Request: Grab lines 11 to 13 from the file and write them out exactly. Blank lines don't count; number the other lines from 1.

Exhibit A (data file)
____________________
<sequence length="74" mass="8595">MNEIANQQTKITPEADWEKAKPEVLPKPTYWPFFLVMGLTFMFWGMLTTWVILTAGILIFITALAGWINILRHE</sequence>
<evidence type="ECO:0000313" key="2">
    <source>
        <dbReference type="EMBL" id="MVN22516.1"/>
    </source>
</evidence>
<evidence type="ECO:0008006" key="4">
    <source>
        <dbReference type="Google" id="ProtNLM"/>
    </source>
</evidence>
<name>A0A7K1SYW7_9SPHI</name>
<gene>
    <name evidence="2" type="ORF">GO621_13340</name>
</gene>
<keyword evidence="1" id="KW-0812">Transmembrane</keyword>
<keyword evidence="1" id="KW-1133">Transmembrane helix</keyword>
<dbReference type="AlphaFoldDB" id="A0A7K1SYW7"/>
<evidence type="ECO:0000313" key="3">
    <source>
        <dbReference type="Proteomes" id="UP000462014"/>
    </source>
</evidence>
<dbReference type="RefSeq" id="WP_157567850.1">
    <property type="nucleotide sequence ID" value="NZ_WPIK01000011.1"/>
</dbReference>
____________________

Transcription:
</evidence>
<name>A0A7K1SYW7_9SPHI</name>
<gene>